No more nude scenes, says Keira Knightley — unless the filmmaker is female
Shortly after becoming a mother a few years ago, actress Keira Knightley started using a body double to take her place in nude scenes. She’s through with them, she says. But she’s willing to make an exception for another Hollywood rarity: films directed by women.
In conversation with director Lulu Wang and journalist Diane Solway for the “Chanel Connects” podcast, which aired Jan. 13, Knightley, who adds a no-nudity clause to her contracts, said she’d bend her own rule for the sake of representation — and the subject matter.
“If I was making a story that ... was about the journey of motherhood and that journey of body accept[ance], I’m sorry, but it would have to be with a female filmmaker,” said Knightley. “I don’t have an absolute ban. But I kind of do with men.
“It’s partly vanity,” she added, noting that the birth of her two daughters transformed her body in ways she never imagined. But it’s also about power.
Knightley, who came of age in front of the camera in films such as “Love Actually” and “Pride & Prejudice,” recalled that when she was younger, she simply did as she was told. Now that she’s 35, with a trail of blockbusters behind her, she’s more vocal.
She’s also in the position to be more selective about the characters she portrays, making it a point to choose multidimensional, working women like Sally Alexander, a single mother in “Misbehaviour,” a 2020 comedy-drama about protests against the 1970 Miss World competition in London.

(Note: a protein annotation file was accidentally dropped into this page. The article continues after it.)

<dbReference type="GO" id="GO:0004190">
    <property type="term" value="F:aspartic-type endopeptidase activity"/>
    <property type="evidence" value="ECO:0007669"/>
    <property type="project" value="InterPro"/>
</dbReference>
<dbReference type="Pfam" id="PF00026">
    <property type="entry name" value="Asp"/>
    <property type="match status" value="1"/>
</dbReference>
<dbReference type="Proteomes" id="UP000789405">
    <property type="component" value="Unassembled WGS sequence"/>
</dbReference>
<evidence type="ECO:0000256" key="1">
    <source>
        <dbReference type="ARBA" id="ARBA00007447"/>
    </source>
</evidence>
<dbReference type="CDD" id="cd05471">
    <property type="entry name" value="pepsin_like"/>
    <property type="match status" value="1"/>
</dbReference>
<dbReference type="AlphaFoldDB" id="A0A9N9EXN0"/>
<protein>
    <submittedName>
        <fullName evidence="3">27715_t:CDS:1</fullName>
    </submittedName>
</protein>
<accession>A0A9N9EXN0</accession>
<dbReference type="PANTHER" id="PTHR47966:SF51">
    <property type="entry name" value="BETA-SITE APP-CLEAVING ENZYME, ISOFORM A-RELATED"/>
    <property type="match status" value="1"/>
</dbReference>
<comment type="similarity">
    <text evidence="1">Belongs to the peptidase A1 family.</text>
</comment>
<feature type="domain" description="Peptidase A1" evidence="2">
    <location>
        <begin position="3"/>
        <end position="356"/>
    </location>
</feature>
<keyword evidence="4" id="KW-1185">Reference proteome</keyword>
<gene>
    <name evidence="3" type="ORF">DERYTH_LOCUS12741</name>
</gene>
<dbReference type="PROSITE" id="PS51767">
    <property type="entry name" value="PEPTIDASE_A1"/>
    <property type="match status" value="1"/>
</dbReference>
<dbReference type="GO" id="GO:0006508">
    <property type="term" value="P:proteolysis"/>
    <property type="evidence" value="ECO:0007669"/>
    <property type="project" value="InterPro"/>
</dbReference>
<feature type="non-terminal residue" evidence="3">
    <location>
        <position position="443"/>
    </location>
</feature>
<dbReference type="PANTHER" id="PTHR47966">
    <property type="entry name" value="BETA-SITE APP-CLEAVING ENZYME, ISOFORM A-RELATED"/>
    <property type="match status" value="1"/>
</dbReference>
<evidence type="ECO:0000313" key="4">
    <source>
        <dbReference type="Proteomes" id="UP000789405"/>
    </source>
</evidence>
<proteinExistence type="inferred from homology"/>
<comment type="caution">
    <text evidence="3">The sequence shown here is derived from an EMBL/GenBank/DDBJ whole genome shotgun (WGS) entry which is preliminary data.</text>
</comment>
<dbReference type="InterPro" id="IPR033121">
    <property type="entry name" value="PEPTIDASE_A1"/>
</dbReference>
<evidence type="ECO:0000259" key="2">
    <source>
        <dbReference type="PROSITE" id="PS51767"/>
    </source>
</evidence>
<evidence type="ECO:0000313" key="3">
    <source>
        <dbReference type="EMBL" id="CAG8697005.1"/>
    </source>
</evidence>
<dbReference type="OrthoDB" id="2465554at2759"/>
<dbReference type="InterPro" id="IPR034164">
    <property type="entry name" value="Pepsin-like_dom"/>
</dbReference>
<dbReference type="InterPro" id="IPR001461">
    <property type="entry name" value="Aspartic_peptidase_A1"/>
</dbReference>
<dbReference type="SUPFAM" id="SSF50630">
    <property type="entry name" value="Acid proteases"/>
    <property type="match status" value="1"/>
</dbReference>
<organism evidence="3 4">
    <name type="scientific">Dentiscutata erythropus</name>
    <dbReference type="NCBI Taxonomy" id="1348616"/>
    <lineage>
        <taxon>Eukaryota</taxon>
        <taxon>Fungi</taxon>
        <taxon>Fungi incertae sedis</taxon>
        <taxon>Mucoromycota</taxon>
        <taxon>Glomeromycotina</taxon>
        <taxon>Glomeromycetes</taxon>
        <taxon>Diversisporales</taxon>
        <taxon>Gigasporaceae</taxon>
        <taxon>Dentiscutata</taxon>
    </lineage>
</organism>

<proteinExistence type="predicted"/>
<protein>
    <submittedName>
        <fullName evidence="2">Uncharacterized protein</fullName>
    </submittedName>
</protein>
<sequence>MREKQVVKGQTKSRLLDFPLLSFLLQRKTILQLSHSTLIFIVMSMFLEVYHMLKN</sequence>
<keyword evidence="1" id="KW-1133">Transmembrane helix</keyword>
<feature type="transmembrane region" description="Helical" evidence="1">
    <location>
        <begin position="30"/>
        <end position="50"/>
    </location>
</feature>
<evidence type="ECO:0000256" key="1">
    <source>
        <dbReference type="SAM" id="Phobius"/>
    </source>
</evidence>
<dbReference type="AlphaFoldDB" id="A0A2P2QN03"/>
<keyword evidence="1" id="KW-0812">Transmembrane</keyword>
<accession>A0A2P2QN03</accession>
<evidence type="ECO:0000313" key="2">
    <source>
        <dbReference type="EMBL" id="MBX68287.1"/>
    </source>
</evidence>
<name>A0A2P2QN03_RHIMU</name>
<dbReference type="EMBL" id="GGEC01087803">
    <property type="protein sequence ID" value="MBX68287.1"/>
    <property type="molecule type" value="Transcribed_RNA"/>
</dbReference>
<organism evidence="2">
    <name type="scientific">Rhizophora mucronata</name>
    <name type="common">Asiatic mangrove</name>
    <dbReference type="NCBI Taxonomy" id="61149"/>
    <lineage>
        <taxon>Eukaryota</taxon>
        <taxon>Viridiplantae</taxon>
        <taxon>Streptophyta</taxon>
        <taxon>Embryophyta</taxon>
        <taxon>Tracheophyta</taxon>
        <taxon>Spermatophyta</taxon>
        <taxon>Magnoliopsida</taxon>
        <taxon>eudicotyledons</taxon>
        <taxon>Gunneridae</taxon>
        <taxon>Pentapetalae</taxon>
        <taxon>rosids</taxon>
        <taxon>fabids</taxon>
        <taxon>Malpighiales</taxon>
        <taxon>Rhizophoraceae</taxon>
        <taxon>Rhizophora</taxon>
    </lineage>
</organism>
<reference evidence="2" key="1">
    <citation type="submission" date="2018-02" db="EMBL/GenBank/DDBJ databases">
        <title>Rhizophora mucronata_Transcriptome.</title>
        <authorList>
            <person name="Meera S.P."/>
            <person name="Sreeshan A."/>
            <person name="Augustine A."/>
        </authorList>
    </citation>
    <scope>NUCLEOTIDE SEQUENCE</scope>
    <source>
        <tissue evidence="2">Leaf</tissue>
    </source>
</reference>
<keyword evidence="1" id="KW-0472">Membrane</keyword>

The #MeToo movement, said Knightley, also drew attention to the lack of women behind the camera. This is significant, she noted, not only because of how it affects the portrayal of women and girls onscreen but because it can impact the actors’ well-being. Amid other revelations surrounding disgraced film producer Harvey Weinstein, for instance, actress Salma Hayek shared that she was pressured into doing a nude scene when working with him on “Frida.”
Keira Knightley has been in the Hollywood spotlight for years, but arguably 2014 was the year when she was not just seen but really heard.
“He had been constantly asking for more skin, for more sex,” wrote Hayek, in an opinion piece for the New York Times in 2017. At one point, he threatened to abandon the film, unless Hayek “agreed to do a sex scene with another woman. And he demanded full-frontal nudity.”
“As the actor, you don’t have the power,” said Knightley on the “Chanel Connects” podcast. “If you’re lucky, you’re working with collaborative people who want to have the discussion, and that’s why they’ve brought you into the piece. But, ultimately, the buck doesn’t stop with you. It’s the director, then, really, the producers, the executive producers, who really have the final say.”
Despite modest gains, women remain nowhere near parity in key behind-the-scenes roles, according to San Diego State University’s annual “Boxed In” report.
Female directors, however, do not abound in Hollywood. The Center for the Study of Women in Television and Film at San Diego State University found that women represented 16% of directors working on the 100 highest-grossing films in 2020 — up from 12% in 2019 and 4% in 2018.
Knightley is aware of this. “I think, on average, it’s 14 years between the first film and the second film for female directors — which is insane,” she said.
But she’ll take her chances.
“I’d just rather not stand in front of a group of men, naked.”
Inside the business of entertainment
The Wide Shot brings you news, analysis and insights on everything from streaming wars to production — and what it all means for the future.
You may occasionally receive promotional content from the Los Angeles Times.